5 Ways To Spot a Good Trainer/Coach

It seems that as often as once a month I run into another article being published in relatively well known/respected forums and promoted by relatively well known/respected fitness professionals sporting the ever popular and infinitely provocative title “5 Ways To Spot a Terrible Trainer”, or something along those lines. Yes, the title may turn the head of every young trainer or coach out there eager to make certain that they aren’t committing one of these fitness coaching faux pas like texting during a session, or drooling over the finely tuned under-aged vixen doing downward dogs on the mat next to their client.

This, in my opinion, is a cop out. In a field so muddied by misinformation with nothing more than a trainers own desire to provide the best service possible governing quality, you can spot any one of these “terrible trainers” by simply walking into any fitness facility. Looking for the negative in an industry with little to no quality control is like shooting fish in a barrel.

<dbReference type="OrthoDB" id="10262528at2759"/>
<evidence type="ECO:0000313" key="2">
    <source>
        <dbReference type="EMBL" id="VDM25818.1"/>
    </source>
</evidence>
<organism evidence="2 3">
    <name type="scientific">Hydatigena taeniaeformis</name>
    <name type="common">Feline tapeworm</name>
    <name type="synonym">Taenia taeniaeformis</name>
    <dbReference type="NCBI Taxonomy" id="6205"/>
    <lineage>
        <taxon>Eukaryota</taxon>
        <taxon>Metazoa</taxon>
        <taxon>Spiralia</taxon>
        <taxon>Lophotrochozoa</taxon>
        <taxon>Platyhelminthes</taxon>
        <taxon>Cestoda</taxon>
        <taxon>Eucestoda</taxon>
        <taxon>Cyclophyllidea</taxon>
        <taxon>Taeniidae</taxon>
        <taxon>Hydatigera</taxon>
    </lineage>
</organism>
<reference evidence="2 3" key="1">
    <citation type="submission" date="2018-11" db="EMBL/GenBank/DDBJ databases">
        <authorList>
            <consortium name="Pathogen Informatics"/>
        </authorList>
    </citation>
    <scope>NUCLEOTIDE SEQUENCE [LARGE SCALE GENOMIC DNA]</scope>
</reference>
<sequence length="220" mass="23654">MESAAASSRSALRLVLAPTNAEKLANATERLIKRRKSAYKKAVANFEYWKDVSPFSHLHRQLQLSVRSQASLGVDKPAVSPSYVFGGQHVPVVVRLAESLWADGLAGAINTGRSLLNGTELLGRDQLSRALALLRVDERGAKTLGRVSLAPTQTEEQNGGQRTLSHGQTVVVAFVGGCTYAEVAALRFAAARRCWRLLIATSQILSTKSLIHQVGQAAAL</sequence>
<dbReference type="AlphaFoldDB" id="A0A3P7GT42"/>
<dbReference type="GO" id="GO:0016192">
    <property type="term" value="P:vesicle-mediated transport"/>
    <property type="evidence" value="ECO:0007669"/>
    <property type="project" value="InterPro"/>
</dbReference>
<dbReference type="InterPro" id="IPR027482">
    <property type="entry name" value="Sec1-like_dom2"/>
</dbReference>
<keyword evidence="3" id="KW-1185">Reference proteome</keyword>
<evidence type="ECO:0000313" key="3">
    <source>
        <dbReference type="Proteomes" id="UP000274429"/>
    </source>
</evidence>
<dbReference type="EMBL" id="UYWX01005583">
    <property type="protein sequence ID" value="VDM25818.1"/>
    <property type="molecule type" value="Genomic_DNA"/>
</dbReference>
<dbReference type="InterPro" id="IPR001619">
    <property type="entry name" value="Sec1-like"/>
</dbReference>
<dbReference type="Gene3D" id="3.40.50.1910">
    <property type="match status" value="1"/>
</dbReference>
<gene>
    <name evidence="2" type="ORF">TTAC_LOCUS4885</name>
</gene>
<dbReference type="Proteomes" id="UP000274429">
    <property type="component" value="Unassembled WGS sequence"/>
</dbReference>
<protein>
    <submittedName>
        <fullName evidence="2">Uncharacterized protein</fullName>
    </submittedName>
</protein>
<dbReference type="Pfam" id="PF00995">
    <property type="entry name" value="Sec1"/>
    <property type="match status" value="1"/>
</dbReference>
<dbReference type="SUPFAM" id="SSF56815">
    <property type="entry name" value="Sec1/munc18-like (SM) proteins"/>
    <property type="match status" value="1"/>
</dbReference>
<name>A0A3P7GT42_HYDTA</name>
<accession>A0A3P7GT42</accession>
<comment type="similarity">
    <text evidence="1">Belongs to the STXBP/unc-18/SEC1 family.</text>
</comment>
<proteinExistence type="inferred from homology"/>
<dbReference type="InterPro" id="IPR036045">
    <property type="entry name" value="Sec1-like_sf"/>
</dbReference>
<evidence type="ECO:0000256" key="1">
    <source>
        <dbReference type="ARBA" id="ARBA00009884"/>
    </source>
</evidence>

Besides that rather obvious point, why so negative in the first place? We are supposed to preach a positive outlook on fitness to those who’s only experience with health/fitness has been slathered in negativity. Besides, how would you go about choosing the best mechanic? Would you first weed out every mechanic that got horrible yelp reviews in hopes of someday landing on a decent review? Probably not. Who has that time?  Wouldn’t you, instead, go looking straight for the best reviews, by someone who is known for their quality and completely disregard the majority of the individuals providing sub par services…probably. Why? Because the others just don’t matter and while pointing a finger at every trainer that would probably never steal your business anyway may get you likes on Facebook, it doesn’t serve to help those who need it most.